Tailored Diet May Enhance Growth in Malnourished Children Through Gut Bacteria Action

by Ella


The infant gut microbiome, influenced by birth conditions, maternal microbes, and early diet, typically matures to resemble adult microbiota by age three. However, undernourished children often exhibit slower microbiome development, impacting their growth and overall health. A study conducted with malnourished Bangladeshi children showcased the effectiveness of a specialized, less calorie-dense food known as MDCF-2 in significantly improving weight gain over standard supplements. This improvement was attributed to specific gut bacteria, such as P. copri, effectively breaking down MDCF-2 polysaccharides. This underscores the potential of microbiome-targeted food interventions in combating malnutrition, although further research is necessary to refine these strategies.

Study Overview:

The research adhered to all relevant ethical guidelines. Bacterial strains were isolated from fecal samples collected under informed consent, following the ethical standards of the International Centre for Diarrhoeal Disease Research, Bangladesh (icddr,b), and with consent for material transfer between icddr,b and Washington University in St. Louis. The study utilized gnotobiotic mice experiments, following approved protocols by Washington University’s Institutional Animal Care and Use and Institutional Biological and Chemical Safety Committees.


Study Methodology:

For bacterial genome sequencing, monocultures were grown anaerobically, and genomic DNA was extracted, quantified, and prepared for sequencing. The resulting data underwent processing to assemble and annotate genomes, analyzing phylogenetic relationships among P. copri isolates and metagenome-assembled genomes. In gnotobiotic mouse experiments, germ-free mice were colonized with specific bacterial strains, including P. copri, and fed a diet containing MDCF-2. Mouse weight gain and bacterial abundances in the gut were evaluated, alongside analysis of host metabolism.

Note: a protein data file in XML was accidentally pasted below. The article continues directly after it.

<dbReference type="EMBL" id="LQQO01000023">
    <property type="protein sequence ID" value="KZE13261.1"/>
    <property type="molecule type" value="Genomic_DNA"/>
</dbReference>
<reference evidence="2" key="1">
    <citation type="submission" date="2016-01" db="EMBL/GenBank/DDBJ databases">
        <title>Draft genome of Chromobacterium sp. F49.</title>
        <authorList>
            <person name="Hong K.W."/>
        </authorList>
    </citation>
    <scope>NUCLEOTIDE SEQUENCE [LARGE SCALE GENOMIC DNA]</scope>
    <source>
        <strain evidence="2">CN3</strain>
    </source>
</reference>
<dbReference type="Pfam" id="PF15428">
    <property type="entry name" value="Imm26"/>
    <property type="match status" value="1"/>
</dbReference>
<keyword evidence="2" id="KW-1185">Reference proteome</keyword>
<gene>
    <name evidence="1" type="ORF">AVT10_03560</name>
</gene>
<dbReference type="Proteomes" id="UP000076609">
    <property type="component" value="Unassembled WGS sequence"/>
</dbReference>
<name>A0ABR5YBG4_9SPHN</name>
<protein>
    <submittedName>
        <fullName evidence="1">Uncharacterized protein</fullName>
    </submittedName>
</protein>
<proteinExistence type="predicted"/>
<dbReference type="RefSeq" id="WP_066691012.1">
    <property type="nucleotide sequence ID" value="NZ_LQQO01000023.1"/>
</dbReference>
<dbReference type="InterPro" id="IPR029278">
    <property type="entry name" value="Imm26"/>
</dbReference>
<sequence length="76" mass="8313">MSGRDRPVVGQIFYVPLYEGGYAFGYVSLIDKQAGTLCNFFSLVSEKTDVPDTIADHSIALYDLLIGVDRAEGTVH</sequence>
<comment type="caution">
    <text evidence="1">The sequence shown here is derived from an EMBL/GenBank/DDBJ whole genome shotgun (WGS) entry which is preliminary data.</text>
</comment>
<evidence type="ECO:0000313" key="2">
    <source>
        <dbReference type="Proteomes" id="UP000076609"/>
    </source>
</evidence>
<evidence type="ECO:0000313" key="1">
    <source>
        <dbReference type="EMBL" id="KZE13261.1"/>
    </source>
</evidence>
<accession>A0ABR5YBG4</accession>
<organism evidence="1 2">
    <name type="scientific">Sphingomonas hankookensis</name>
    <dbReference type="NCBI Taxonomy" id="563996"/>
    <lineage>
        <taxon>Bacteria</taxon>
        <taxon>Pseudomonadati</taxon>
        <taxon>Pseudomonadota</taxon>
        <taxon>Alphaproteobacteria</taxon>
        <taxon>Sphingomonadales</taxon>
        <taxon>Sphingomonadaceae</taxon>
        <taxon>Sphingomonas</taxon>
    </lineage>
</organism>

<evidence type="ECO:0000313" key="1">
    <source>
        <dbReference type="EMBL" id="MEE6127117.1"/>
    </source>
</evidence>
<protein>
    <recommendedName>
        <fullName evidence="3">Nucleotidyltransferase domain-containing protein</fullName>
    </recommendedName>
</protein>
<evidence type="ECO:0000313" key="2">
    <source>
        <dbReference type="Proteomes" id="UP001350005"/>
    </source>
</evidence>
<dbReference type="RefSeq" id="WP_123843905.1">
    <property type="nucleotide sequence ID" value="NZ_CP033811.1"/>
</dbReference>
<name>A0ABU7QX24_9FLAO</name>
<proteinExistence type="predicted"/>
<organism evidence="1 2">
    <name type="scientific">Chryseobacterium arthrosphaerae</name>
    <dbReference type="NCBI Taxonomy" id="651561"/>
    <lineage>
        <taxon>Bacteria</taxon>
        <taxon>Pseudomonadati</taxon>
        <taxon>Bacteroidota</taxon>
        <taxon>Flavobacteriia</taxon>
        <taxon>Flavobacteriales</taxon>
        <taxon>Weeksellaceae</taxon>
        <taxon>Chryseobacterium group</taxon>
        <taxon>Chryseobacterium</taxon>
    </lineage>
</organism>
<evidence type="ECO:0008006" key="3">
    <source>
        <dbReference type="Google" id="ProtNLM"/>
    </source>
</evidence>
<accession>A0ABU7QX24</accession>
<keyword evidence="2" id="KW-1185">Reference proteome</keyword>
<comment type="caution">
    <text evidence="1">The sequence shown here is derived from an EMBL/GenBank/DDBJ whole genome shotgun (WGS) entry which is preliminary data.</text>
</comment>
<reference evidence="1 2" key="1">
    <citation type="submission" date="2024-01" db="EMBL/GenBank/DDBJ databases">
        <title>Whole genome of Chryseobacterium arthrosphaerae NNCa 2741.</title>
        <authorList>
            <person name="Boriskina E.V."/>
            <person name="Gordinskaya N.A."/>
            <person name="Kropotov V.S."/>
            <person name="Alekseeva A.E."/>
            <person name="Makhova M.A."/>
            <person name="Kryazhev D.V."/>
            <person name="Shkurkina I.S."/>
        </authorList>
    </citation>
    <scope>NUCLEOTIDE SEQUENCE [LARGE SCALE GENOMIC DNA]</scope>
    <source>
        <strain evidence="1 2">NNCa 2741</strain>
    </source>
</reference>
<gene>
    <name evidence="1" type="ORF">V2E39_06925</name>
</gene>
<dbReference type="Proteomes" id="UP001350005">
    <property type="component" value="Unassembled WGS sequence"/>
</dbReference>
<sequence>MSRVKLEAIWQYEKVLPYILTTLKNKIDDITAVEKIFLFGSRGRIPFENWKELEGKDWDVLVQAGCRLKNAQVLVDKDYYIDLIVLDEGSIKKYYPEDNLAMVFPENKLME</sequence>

Study Findings:

The research involved designing a human gut microbial community based on Bangladeshi children’s microbiota, selecting 20 bacterial strains, including P. copri, due to its association with improved weight gain. It was revealed that P. copri’s presence facilitated the effective degradation of MDCF-2 glycans, enhancing nutrient absorption and weight gain. Gnotobiotic mouse models colonized with P. copri and fed MDCF-2 exhibited significant weight gain compared to controls. RNA sequencing and metabolomic profiling identified differences in glycan degradation and nutrient absorption, elucidating P. copri’s role in host metabolism and growth.



In summary, the study utilized a ‘reverse translation’ approach to investigate the impact of microbiome-targeted nutrition on malnourished children’s physiology and microbiota, focusing on P. copri and MDCF-2. The findings underscored P. copri’s crucial role in processing MDCF-2 polysaccharides and its influence on weight gain and nutrient metabolism, dependent on the diet. Despite insights into microbiome-host interactions, challenges in mono-colonizing mice with P. copri highlight the need for further research to comprehend its therapeutic potential and refine interventions for malnutrition.




Wellfoodrecipes is a professional gourmet portal, the main columns include gourmet recipes, healthy diet, desserts, festival recipes, meat and seafood recipes, etc.

【Contact us: [email protected]

Copyright © 2023